During the growing season, there are two very important zones of the vine that must be managed; canopy management and fruit zone management. When we talk about canopy management, we are doing our best to keep the vine in balance between its two phases; vegetative and reproductive.
This balance does not begin in the Spring, it actually began long before the vines were planted. To maintain ideal balance, the vineyard manager needs to make sure they chose the correct site, variety, rootstock, training system and proper vine spacing.
The soil in which the vines are planted also plays an important role in balance. Fertile soils that retain water will lend themselves to increasing the vigor of the vine. This is not beneficial to creating quality wine. It has been shown that vines under stress will use their energy sparingly. Instead of placing their energy into the production of leaves, it spends its energy on ripening the fruit.
The management of the vines is dependent on the desired outcome of the wine. Consideration of wine style and price point is mandatory when designing the management system. If done correctly, little intervention is required. Canopy management can be broken down into five categories: pruning, shoot thinning, sucker removal, shoot positioning and leaf removal. Pruning is performed while the vines are dormant and set the stage for the upcoming growing season. It is an extremely important aspect to the vine’s health and balance. The removal of last year’s dead wood sets the tone for the number and distribution of shoots, length of the cane and distribution of shoots and clusters.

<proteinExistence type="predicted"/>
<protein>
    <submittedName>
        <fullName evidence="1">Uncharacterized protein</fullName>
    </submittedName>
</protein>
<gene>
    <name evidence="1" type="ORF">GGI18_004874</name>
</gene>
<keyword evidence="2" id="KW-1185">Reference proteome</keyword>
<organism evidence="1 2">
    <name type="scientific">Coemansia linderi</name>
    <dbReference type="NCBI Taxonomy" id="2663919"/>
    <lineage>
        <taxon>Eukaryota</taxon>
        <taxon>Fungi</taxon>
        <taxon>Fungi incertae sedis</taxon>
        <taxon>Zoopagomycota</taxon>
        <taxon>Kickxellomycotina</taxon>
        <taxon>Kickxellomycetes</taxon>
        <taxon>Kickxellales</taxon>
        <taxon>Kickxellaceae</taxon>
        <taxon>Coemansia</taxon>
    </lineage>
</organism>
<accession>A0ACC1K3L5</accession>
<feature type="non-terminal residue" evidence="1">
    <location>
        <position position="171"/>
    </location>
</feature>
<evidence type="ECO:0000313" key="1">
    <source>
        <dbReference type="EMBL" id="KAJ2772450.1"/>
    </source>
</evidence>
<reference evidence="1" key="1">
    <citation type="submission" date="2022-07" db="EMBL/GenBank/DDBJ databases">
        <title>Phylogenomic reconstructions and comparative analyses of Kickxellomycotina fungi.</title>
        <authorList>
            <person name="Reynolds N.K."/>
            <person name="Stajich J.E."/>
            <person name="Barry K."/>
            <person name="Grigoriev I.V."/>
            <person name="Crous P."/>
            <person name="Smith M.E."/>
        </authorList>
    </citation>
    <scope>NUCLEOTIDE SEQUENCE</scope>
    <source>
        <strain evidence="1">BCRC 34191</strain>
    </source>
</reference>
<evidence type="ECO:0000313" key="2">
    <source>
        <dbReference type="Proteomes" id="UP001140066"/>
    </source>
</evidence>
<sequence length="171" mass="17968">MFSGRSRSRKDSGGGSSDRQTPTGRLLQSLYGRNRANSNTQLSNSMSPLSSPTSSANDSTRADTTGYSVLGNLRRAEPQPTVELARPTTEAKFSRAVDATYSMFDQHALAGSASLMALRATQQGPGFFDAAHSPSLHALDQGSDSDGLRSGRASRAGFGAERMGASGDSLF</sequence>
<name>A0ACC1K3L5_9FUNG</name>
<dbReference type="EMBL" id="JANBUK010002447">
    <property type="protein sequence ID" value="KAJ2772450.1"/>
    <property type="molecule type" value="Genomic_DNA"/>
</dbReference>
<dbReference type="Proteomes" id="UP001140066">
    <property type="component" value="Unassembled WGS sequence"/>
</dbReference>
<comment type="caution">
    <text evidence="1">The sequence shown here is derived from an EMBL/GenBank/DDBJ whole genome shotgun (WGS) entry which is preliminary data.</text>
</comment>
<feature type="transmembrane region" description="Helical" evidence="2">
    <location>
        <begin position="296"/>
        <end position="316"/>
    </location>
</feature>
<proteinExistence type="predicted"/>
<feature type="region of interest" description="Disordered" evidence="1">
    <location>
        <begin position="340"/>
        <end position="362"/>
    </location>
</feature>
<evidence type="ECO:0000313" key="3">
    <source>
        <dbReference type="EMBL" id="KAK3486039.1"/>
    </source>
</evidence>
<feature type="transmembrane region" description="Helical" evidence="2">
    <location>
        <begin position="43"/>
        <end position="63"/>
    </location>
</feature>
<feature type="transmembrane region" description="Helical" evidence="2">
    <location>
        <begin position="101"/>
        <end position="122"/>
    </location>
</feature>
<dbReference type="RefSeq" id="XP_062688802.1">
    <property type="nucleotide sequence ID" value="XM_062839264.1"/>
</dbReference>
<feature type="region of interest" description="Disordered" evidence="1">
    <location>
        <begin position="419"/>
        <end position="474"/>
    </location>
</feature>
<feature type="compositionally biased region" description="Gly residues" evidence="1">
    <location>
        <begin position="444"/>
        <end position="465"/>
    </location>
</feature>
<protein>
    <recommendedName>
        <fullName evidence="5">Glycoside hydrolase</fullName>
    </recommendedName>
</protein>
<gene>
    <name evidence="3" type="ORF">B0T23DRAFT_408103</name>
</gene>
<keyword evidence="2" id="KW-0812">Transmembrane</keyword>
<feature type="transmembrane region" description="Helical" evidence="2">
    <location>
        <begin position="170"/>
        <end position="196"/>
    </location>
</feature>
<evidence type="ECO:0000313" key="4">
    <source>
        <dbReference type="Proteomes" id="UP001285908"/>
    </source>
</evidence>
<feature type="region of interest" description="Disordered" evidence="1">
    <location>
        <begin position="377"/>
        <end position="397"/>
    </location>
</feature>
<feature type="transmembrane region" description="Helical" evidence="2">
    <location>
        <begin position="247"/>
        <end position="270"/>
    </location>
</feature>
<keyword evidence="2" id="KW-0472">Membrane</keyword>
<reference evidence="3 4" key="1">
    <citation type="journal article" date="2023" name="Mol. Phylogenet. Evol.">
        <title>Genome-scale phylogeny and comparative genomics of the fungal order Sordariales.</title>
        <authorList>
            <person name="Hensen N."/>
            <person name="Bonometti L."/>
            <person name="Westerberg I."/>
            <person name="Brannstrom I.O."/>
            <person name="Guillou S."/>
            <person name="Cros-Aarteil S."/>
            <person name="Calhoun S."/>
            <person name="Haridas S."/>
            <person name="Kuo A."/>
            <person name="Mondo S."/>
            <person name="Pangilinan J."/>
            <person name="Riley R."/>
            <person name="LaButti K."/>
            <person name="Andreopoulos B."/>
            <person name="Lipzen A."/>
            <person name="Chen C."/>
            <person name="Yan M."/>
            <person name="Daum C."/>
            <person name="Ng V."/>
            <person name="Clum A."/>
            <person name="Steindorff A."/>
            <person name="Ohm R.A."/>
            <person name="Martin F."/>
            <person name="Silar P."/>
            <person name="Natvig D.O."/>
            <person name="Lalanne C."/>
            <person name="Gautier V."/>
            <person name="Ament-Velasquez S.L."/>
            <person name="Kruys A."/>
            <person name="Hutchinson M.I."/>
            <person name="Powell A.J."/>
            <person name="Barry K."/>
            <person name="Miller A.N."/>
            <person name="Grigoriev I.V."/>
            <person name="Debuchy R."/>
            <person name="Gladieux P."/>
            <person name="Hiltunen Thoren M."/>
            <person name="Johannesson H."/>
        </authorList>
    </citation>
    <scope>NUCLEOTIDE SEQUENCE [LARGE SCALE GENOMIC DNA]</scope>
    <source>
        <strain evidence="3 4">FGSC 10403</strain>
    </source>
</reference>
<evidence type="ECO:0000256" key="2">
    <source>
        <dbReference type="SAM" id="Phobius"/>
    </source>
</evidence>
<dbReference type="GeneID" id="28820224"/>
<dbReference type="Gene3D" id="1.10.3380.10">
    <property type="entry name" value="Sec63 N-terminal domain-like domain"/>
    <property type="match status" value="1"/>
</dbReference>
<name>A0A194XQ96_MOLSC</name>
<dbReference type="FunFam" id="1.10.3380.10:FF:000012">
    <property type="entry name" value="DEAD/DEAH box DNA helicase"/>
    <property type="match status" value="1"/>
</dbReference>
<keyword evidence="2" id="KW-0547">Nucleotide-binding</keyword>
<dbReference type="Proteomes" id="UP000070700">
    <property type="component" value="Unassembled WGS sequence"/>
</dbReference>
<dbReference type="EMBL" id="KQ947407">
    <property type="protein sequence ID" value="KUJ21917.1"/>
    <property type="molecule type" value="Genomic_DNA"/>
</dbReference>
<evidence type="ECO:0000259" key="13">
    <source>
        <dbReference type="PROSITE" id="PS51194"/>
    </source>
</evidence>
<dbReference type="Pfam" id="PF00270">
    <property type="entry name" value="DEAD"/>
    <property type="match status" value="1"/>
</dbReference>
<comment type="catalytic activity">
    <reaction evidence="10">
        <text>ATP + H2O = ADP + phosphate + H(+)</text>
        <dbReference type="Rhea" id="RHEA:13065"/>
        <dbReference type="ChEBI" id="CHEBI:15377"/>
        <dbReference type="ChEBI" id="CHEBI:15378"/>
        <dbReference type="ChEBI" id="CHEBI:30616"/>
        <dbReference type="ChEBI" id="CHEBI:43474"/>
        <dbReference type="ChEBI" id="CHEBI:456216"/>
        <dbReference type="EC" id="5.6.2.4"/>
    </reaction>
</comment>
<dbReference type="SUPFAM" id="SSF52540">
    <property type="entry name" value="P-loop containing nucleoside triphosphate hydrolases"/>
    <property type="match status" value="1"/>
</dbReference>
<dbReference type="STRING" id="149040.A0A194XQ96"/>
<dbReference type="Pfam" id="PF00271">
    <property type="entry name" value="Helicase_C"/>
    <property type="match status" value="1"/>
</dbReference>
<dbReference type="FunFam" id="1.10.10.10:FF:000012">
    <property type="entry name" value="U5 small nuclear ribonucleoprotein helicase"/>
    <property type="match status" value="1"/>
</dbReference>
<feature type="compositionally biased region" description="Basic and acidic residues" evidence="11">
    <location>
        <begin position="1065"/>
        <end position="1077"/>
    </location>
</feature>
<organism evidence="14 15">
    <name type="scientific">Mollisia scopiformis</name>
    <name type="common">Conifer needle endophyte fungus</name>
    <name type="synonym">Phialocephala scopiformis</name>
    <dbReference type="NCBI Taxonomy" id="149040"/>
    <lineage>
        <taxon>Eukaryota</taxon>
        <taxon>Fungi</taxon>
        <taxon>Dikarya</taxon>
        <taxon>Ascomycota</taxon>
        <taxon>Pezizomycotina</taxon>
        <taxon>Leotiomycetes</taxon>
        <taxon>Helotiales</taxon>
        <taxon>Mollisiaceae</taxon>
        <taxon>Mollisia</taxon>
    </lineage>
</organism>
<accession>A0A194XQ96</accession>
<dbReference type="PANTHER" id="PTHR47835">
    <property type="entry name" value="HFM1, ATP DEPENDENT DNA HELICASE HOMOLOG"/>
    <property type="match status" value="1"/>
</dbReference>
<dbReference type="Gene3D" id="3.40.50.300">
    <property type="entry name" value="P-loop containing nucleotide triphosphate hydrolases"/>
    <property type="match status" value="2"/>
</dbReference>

Shoot thinning is done in order to adjust the shoot numbers and their distribution. Attention is paid to the density and leaf area. Shoot thinning, done after bud break, helps to regulate crop size. Shoot positioning also improves the canopy’s configuration and is exactly what it sounds like; the shoots are placed into positions to provide the correct amount of shade necessary for the fruit to ripen without burning. The vineyard manager can also move wires in order to provide proper canopy layers. Wire movement, although can be beneficial, needs to be done at the proper time otherwise the labor can be futile. If done too early, the shoots will not remain attached as they grow and if done too late, manipulation of the shoots can lead to breakage. Once the shoots are in the desired place, they are held in place with wire or plastic ties/clips.
Leaf removal allows the interior portion of the canopy to receive air and sunlight. This is necessary, as if the center is devoid of air circulation it becomes susceptible to disease. The openness also allows the fruit to ripen fully enhancing the aromatics, flavors and color. (including the breaking down of methoxypyrazines responsible for bell pepper)
Additionally, management can include lateral removal when there is a high concern for sunburn if leaf removal is performed. This is done by removing the lower interior leaves. This is extremely time consuming but may be necessary if the vines are excessively vigorous.
Canopy management is not a one and done activity in the vineyard. These practices may need to be repeated during the growing season. It is not unheard of to complete leaf thinning three times or crop thinning a couple of times throughout the growing year. The best laid plans may need to be altered depending on rainfall, frost, wind damage, insect or disease.
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